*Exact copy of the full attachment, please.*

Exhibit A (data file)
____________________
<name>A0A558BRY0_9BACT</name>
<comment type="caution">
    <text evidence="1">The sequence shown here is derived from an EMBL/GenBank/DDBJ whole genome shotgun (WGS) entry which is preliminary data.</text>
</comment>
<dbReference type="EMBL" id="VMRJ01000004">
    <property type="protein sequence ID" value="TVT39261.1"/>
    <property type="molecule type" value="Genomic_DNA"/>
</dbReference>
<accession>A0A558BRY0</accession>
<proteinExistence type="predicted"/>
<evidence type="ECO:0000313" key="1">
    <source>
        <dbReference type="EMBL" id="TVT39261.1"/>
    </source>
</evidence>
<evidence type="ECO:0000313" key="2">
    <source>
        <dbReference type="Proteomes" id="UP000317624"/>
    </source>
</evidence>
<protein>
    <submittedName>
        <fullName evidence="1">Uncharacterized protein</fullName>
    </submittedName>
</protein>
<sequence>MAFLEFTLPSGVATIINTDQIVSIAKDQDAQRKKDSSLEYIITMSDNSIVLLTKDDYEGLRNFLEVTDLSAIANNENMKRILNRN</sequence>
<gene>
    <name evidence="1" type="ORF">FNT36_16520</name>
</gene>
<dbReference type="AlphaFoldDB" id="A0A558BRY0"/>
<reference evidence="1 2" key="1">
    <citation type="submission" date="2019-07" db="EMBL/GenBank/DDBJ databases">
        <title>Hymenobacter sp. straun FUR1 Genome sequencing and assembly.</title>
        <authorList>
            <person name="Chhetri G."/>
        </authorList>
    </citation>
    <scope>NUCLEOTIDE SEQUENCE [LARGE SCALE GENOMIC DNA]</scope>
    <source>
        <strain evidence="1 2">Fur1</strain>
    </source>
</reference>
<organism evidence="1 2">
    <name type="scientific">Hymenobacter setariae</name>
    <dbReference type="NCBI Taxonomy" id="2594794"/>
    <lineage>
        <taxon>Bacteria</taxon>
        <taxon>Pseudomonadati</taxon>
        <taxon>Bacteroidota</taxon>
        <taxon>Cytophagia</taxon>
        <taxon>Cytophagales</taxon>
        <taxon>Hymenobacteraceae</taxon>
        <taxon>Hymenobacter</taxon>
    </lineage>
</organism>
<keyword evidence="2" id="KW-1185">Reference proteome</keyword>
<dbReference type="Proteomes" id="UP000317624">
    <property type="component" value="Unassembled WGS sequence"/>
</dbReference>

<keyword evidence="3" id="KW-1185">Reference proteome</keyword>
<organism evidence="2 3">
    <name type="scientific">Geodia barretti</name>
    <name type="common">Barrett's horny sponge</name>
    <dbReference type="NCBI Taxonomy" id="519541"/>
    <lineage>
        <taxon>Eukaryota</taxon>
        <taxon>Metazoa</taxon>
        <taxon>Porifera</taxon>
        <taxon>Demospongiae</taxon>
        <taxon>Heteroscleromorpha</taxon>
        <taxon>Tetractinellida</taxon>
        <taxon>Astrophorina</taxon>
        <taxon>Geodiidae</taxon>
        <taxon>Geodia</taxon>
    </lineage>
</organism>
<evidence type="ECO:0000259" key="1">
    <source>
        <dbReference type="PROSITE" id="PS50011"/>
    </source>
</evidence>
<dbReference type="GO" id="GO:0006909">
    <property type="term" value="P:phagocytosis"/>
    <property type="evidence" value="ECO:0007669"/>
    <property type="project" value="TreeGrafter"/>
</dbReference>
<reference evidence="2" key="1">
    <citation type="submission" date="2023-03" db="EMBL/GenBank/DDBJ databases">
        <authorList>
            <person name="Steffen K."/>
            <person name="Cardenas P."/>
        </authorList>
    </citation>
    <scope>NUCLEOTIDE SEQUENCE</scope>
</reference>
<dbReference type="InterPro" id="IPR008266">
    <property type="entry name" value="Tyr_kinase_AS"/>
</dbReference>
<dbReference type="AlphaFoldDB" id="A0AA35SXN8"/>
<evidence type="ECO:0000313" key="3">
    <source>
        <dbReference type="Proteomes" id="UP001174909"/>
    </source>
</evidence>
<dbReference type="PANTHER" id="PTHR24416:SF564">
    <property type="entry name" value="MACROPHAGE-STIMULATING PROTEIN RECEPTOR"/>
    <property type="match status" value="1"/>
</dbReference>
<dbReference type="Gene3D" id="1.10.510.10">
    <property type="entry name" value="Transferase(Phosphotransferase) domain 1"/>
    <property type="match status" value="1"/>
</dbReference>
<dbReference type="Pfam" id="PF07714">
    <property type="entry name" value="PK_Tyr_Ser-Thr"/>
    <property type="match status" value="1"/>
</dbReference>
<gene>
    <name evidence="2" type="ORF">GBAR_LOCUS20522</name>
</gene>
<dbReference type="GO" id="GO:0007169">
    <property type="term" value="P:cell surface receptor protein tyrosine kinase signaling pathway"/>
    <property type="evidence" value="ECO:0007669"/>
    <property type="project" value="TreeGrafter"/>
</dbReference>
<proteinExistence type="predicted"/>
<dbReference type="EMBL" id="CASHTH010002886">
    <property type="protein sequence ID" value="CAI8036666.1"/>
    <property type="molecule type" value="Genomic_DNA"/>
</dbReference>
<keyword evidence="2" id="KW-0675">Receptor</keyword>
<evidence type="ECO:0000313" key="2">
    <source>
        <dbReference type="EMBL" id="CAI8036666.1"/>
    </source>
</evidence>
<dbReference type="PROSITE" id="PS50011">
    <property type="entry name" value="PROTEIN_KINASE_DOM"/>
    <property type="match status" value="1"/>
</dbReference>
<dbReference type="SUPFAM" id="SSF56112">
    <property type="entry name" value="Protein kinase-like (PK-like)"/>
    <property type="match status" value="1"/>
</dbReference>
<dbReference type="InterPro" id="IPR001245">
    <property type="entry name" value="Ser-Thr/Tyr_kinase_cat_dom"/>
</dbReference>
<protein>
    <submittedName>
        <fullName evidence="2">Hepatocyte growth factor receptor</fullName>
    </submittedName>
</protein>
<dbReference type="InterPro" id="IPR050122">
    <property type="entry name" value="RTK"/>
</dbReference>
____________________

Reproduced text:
<name>A0A558BRY0_9BACT</name>
<comment type="caution">
    <text evidence="1">The sequence shown here is derived from an EMBL/GenBank/DDBJ whole genome shotgun (WGS) entry which is preliminary data.</text>
</comment>
<dbReference type="EMBL" id="VMRJ01000004">
    <property type="protein sequence ID" value="TVT39261.1"/>
    <property type="molecule type" value="Genomic_DNA"/>
</dbReference>
<accession>A0A558BRY0</accession>
<proteinExistence type="predicted"/>
<evidence type="ECO:0000313" key="1">
    <source>
        <dbReference type="EMBL" id="TVT39261.1"/>
    </source>
</evidence>
<evidence type="ECO:0000313" key="2">
    <source>
        <dbReference type="Proteomes" id="UP000317624"/>
    </source>
</evidence>
<protein>
    <submittedName>
        <fullName evidence="1">Uncharacterized protein</fullName>
    </submittedName>
</protein>
<sequence>MAFLEFTLPSGVATIINTDQIVSIAKDQDAQRKKDSSLEYIITMSDNSIVLLTKDDYEGLRNFLEVTDLSAIANNENMKRILNRN</sequence>
<gene>
    <name evidence="1" type="ORF">FNT36_16520</name>
</gene>
<dbReference type="AlphaFoldDB" id="A0A558BRY0"/>
<reference evidence="1 2" key="1">
    <citation type="submission" date="2019-07" db="EMBL/GenBank/DDBJ databases">
        <title>Hymenobacter sp. straun FUR1 Genome sequencing and assembly.</title>
        <authorList>
            <person name="Chhetri G."/>
        </authorList>
    </citation>
    <scope>NUCLEOTIDE SEQUENCE [LARGE SCALE GENOMIC DNA]</scope>
    <source>
        <strain evidence="1 2">Fur1</strain>
    </source>
</reference>
<organism evidence="1 2">
    <name type="scientific">Hymenobacter setariae</name>
    <dbReference type="NCBI Taxonomy" id="2594794"/>
    <lineage>
        <taxon>Bacteria</taxon>
        <taxon>Pseudomonadati</taxon>
        <taxon>Bacteroidota</taxon>
        <taxon>Cytophagia</taxon>
        <taxon>Cytophagales</taxon>
        <taxon>Hymenobacteraceae</taxon>
        <taxon>Hymenobacter</taxon>
    </lineage>
</organism>
<keyword evidence="2" id="KW-1185">Reference proteome</keyword>
<dbReference type="Proteomes" id="UP000317624">
    <property type="component" value="Unassembled WGS sequence"/>
</dbReference>

<keyword evidence="3" id="KW-1185">Reference proteome</keyword>
<organism evidence="2 3">
    <name type="scientific">Geodia barretti</name>
    <name type="common">Barrett's horny sponge</name>
    <dbReference type="NCBI Taxonomy" id="519541"/>
    <lineage>
        <taxon>Eukaryota</taxon>
        <taxon>Metazoa</taxon>
        <taxon>Porifera</taxon>
        <taxon>Demospongiae</taxon>
        <taxon>Heteroscleromorpha</taxon>
        <taxon>Tetractinellida</taxon>
        <taxon>Astrophorina</taxon>
        <taxon>Geodiidae</taxon>
        <taxon>Geodia</taxon>
    </lineage>
</organism>
<evidence type="ECO:0000259" key="1">
    <source>
        <dbReference type="PROSITE" id="PS50011"/>
    </source>
</evidence>
<dbReference type="GO" id="GO:0006909">
    <property type="term" value="P:phagocytosis"/>
    <property type="evidence" value="ECO:0007669"/>
    <property type="project" value="TreeGrafter"/>
</dbReference>
<reference evidence="2" key="1">
    <citation type="submission" date="2023-03" db="EMBL/GenBank/DDBJ databases">
        <authorList>
            <person name="Steffen K."/>
            <person name="Cardenas P."/>
        </authorList>
    </citation>
    <scope>NUCLEOTIDE SEQUENCE</scope>
</reference>
<dbReference type="InterPro" id="IPR008266">
    <property type="entry name" value="Tyr_kinase_AS"/>
</dbReference>
<dbReference type="AlphaFoldDB" id="A0AA35SXN8"/>
<evidence type="ECO:0000313" key="3">
    <source>
        <dbReference type="Proteomes" id="UP001174909"/>
    </source>
</evidence>
<dbReference type="PANTHER" id="PTHR24416:SF564">
    <property type="entry name" value="MACROPHAGE-STIMULATING PROTEIN RECEPTOR"/>
    <property type="match status" value="1"/>
</dbReference>
<dbReference type="Gene3D" id="1.10.510.10">
    <property type="entry name" value="Transferase(Phosphotransferase) domain 1"/>
    <property type="match status" value="1"/>
</dbReference>
<dbReference type="Pfam" id="PF07714">
    <property type="entry name" value="PK_Tyr_Ser-Thr"/>
    <property type="match status" value="1"/>
</dbReference>
<gene>
    <name evidence="2" type="ORF">GBAR_LOCUS20522</name>
</gene>
<dbReference type="GO" id="GO:0007169">
    <property type="term" value="P:cell surface receptor protein tyrosine kinase signaling pathway"/>
    <property type="evidence" value="ECO:0007669"/>
    <property type="project" value="TreeGrafter"/>
</dbReference>
<proteinExistence type="predicted"/>
<dbReference type="EMBL" id="CASHTH010002886">
    <property type="protein sequence ID" value="CAI8036666.1"/>
    <property type="molecule type" value="Genomic_DNA"/>
</dbReference>
<keyword evidence="2" id="KW-0675">Receptor</keyword>
<evidence type="ECO:0000313" key="2">
    <source>
        <dbReference type="EMBL" id="CAI8036666.1"/>
    </source>
</evidence>
<dbReference type="PROSITE" id="PS50011">
    <property type="entry name" value="PROTEIN_KINASE_DOM"/>
    <property type="match status" value="1"/>
</dbReference>
<dbReference type="SUPFAM" id="SSF56112">
    <property type="entry name" value="Protein kinase-like (PK-like)"/>
    <property type="match status" value="1"/>
</dbReference>
<dbReference type="InterPro" id="IPR001245">
    <property type="entry name" value="Ser-Thr/Tyr_kinase_cat_dom"/>
</dbReference>
<protein>
    <submittedName>
        <fullName evidence="2">Hepatocyte growth factor receptor</fullName>
    </submittedName>
</protein>
<dbReference type="InterPro" id="IPR050122">
    <property type="entry name" value="RTK"/>
</dbReference>